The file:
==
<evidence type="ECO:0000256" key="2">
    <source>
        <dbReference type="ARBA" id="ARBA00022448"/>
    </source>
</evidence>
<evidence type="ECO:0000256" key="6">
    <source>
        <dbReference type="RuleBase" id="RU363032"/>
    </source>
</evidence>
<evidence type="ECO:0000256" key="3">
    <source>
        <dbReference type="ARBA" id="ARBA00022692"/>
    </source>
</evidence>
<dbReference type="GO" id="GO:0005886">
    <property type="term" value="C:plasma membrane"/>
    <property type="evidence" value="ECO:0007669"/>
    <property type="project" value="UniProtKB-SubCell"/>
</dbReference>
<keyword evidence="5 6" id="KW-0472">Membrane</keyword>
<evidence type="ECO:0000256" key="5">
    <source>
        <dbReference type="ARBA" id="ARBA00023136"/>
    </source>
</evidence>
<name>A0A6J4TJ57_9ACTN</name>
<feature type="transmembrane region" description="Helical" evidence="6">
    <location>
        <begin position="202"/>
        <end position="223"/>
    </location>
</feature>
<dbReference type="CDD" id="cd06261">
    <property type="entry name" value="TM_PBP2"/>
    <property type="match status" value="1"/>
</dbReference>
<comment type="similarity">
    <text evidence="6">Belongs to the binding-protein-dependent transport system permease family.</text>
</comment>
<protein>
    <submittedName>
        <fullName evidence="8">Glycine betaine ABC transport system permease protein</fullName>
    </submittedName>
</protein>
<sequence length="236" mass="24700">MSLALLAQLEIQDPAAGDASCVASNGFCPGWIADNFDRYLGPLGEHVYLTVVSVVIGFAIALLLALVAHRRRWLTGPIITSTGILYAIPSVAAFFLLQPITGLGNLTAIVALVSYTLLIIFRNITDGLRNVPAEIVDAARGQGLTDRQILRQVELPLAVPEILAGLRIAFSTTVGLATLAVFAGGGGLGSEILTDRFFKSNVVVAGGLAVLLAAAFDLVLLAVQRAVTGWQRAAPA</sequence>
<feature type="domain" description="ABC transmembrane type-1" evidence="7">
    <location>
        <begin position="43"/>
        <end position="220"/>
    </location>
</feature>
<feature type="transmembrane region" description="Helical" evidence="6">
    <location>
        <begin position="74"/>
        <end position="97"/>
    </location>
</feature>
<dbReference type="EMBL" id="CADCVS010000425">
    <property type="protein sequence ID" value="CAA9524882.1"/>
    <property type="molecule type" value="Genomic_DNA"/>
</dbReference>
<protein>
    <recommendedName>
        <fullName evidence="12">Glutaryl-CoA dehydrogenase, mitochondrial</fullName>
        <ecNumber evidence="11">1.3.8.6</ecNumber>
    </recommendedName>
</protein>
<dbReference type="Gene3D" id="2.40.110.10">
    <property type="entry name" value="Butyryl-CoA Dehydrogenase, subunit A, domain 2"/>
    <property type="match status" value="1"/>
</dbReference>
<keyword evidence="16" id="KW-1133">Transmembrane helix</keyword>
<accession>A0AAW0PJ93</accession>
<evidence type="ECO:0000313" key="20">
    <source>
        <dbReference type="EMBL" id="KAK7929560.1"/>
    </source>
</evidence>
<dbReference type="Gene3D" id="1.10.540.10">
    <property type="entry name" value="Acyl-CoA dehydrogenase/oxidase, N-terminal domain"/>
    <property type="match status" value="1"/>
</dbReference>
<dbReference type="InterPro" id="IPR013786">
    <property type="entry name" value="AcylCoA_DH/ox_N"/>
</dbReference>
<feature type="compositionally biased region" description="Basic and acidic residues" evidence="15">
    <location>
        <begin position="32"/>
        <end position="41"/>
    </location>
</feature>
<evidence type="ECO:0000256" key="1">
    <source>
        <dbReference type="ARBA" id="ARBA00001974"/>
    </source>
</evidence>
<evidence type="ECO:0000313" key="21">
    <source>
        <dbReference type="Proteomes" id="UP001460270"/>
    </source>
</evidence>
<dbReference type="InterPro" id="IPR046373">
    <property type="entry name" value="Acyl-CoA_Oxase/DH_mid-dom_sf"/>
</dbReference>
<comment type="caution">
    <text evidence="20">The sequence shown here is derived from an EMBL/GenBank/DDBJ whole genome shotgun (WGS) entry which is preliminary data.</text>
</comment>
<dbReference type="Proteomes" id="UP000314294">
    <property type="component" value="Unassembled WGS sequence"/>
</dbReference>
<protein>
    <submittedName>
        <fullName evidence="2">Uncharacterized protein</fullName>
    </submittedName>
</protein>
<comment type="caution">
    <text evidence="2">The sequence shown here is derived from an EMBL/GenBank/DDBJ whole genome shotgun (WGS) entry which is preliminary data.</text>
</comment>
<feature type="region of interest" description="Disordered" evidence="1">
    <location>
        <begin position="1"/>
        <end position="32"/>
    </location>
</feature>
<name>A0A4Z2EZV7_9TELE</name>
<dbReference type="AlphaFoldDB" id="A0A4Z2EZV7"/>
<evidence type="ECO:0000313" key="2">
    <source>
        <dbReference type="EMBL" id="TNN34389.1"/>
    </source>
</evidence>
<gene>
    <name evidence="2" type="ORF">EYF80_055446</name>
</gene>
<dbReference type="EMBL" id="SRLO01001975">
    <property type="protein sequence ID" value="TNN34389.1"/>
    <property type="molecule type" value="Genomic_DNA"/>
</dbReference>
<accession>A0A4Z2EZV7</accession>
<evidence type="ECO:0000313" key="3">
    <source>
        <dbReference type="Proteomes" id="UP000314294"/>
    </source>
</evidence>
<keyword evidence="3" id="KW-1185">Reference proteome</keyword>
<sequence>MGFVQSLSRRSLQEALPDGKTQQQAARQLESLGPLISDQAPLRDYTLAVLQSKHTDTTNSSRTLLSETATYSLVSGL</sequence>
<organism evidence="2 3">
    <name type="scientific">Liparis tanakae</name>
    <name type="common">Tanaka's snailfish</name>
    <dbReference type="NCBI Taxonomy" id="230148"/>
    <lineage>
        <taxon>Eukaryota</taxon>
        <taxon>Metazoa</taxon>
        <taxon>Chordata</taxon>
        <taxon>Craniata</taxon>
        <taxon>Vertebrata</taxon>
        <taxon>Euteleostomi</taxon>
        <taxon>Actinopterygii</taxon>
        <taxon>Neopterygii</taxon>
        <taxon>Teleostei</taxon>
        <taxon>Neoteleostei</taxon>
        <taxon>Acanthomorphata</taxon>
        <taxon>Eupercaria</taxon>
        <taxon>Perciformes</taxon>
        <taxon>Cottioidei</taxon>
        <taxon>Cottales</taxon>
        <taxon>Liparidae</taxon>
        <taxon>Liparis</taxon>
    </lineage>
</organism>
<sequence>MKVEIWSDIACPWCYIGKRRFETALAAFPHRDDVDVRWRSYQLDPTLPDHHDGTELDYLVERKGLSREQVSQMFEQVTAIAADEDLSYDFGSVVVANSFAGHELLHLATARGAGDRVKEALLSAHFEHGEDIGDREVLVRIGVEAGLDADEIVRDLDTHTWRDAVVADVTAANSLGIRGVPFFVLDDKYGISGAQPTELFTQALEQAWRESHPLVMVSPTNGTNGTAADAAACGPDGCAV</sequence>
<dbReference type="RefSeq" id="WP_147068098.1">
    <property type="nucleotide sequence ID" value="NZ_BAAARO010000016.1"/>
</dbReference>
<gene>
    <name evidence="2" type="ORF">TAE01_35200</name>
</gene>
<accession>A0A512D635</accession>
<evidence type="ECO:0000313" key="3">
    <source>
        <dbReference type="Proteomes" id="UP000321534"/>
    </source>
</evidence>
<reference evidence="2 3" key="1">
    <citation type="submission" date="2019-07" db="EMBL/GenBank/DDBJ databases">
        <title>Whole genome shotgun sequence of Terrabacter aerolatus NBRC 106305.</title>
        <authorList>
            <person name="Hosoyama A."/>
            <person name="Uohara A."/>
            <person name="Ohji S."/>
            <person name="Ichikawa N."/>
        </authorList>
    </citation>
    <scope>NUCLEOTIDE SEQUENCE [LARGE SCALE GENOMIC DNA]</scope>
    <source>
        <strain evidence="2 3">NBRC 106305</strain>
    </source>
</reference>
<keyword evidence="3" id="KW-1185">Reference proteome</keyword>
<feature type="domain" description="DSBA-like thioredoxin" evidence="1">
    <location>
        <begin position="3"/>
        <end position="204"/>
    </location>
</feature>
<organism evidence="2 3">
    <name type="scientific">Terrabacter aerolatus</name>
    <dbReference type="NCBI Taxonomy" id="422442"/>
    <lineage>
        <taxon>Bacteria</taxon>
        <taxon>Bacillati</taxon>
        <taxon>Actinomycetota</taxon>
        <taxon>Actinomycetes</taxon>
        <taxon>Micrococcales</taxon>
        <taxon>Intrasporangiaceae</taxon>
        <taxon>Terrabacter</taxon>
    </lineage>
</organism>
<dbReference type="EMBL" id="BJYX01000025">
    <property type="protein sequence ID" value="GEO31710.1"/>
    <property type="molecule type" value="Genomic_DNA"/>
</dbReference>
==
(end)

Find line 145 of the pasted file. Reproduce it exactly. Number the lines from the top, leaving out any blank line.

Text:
</evidence>